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Always Outnumbered, Never Outgunned: Behind The Scenes With 'AONO', Pt. 4: The Story


In the weeks leading up to the release of my new novel Always Outnumbered, Never Outgunned, I'll be making a series of posts to serve as an extended introduction to the book — its origins, its influences, its themes, its setting and characters. Enjoy.

(See all entries in this series here.)

In my previous installment in this series, I talked about the major influences on my forthcoming novel Always Outnumbered, Never Outgunned. Here, I'm going to talk about the way those influences came together to form a story.

From my misinterpretation of The Matrix (see Part One of the series) came the idea that certain people could have the power to see approaching danger and sidestep it. It seemed like one of the most interesting milieus we could have to explore that idea would be a crime family — in other words, an environment where people court danger constantly.

GoodFellas provided a ground-level view of what it felt like to be part of an organized crime syndicate. The drama encompassed thirty years of rise and fall, with the fall taking about as long as the rise did. What caught my attention was how tenuously everyone clung to their favored way of life even as they knew it was becoming impossible to sustain. It was not just that it was all they knew; it was all they ever wanted to have. A straight life was unthinkable.

To that end, the main thing GoodFellas provided me with was not just the setting, but a framing for it: This crime family is on its last legs. The power they command, fantastic as it is, doesn't so much get them out of trouble as provide them with ways to postpone it. Eventually, trouble shows up at the door with a candygram (and the FBI smashes its way in through the back).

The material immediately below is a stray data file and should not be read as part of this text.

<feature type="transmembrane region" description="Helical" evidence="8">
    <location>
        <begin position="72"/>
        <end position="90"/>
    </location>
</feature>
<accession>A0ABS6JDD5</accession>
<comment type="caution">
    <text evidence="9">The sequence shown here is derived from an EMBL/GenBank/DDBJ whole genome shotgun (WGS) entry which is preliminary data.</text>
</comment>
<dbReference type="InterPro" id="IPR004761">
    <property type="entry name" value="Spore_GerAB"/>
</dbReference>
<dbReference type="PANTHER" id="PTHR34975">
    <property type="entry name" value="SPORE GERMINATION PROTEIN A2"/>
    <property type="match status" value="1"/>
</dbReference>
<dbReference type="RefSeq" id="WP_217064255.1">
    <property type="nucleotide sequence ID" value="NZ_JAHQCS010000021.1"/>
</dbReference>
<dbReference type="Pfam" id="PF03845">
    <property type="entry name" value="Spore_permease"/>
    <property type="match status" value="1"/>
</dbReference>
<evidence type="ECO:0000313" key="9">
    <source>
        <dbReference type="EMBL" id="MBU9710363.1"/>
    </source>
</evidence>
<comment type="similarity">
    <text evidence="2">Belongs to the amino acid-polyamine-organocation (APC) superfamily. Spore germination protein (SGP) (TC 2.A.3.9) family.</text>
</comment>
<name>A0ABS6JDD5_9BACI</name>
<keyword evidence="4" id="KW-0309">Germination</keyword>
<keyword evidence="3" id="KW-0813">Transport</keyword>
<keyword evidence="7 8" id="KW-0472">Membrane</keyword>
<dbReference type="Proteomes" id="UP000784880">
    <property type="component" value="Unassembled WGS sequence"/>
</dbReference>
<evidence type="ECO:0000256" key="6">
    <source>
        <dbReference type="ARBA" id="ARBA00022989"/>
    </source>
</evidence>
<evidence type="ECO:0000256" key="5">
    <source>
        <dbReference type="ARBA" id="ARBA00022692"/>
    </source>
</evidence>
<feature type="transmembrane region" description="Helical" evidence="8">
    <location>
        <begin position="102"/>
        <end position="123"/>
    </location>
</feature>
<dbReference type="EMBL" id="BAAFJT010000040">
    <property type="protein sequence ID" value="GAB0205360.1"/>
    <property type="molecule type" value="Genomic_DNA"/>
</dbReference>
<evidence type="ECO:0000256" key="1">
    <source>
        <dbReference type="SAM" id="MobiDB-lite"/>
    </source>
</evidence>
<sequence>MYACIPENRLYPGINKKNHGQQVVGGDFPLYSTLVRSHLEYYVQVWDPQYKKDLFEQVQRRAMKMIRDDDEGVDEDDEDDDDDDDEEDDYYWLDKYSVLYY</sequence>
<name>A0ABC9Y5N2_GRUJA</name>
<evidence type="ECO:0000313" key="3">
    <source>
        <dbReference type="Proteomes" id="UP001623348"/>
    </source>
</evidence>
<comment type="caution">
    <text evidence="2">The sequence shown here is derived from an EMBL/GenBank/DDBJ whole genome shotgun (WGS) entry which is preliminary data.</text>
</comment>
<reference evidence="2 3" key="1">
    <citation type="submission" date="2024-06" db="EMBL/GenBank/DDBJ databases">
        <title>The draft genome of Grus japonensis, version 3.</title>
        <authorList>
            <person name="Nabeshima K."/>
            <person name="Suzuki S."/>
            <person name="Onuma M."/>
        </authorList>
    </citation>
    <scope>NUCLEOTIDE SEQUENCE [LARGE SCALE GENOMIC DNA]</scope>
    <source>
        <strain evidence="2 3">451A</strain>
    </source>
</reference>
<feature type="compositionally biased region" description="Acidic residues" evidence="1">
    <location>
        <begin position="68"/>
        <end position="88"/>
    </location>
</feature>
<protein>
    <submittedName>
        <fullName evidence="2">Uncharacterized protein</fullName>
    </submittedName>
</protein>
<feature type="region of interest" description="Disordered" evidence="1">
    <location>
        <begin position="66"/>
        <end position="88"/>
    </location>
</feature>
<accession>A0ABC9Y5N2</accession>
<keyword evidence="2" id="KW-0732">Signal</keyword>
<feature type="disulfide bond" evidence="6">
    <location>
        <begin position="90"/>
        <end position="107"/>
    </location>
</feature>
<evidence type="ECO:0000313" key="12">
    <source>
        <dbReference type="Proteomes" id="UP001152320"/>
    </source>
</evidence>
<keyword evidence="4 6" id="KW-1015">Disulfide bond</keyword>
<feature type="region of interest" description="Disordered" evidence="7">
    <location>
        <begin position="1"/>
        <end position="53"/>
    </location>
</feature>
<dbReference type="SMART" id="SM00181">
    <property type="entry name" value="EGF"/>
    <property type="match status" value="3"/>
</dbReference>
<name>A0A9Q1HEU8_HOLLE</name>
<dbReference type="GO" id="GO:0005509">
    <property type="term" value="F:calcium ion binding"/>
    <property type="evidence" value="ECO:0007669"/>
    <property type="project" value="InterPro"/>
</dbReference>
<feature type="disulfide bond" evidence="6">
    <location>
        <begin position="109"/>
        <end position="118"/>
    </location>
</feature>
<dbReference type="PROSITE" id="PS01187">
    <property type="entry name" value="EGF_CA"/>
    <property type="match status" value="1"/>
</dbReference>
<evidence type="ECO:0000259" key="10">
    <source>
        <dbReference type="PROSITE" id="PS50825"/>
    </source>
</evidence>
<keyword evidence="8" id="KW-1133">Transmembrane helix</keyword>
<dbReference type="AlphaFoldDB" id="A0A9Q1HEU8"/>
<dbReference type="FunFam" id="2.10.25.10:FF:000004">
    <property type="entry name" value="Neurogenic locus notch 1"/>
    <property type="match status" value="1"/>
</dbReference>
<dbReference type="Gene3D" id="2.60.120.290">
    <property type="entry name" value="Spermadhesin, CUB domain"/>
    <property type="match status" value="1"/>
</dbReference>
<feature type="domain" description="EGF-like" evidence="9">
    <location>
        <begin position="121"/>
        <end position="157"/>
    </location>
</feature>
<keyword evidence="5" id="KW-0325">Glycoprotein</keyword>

One other way the family might try to postpone the inevitable is by way of technology to enhance their edge. Strange Days and Brainstorm both had things to contribute here. The former embodied the cyberpunk ideal of how the street finds its own uses for things; the latter was about how the potentials for a given technology are always far in advance of our conventional expectations for them. I leaned a good deal more on the former rather than the latter, but both were useful.

Finally, we have John Wick and Rurouni Kenshin. There's one obvious way these two fed into AONO: If you have people who can see a short distance into their future, sense an imminent danger, and counteract it, that leads to some really nifty fight scenes. Something both of those properties (and The Matrix as well) have to offer by the wagonload.

But both Wick and Kenshin had other things to offer. In the first case, it was the presence of a whole mythology of the in-universe criminal underworld. I didn't use the idea directly, but I let its implications inform what I was doing whenever I could.

In the second case, it was a thesis about Kenshin as a story that has stuck with me ever since I first read and watched it — the idea that in times of great social upheaval, there are people who straddle the cusp between the old, dying world and the new world still being born. The new world will require a new kind of person, someone who can guide those from the old world to the new as gracefully as possible.

This last sentiment turned out to have an impact on the story that far outstripped any of the others I've discussed here. What that impact is, you'll have to read AONO once it's released to fully appreciate, because I hate spoilers, wink wink.

Next time around I'll talk about the roster of characters I created. This installment may be delayed, as I'll be quite busy the next few weeks with other things.


Tags: Always Outnumbered Never Outgunned  Behind The Scenes  creativity  influences  projects  writing 


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This page contains a single entry by Serdar Yegulalp in the categories Always Outnumbered, Never Outgunned, Genji Press: Projects, published on 2018/08/03 17:00.

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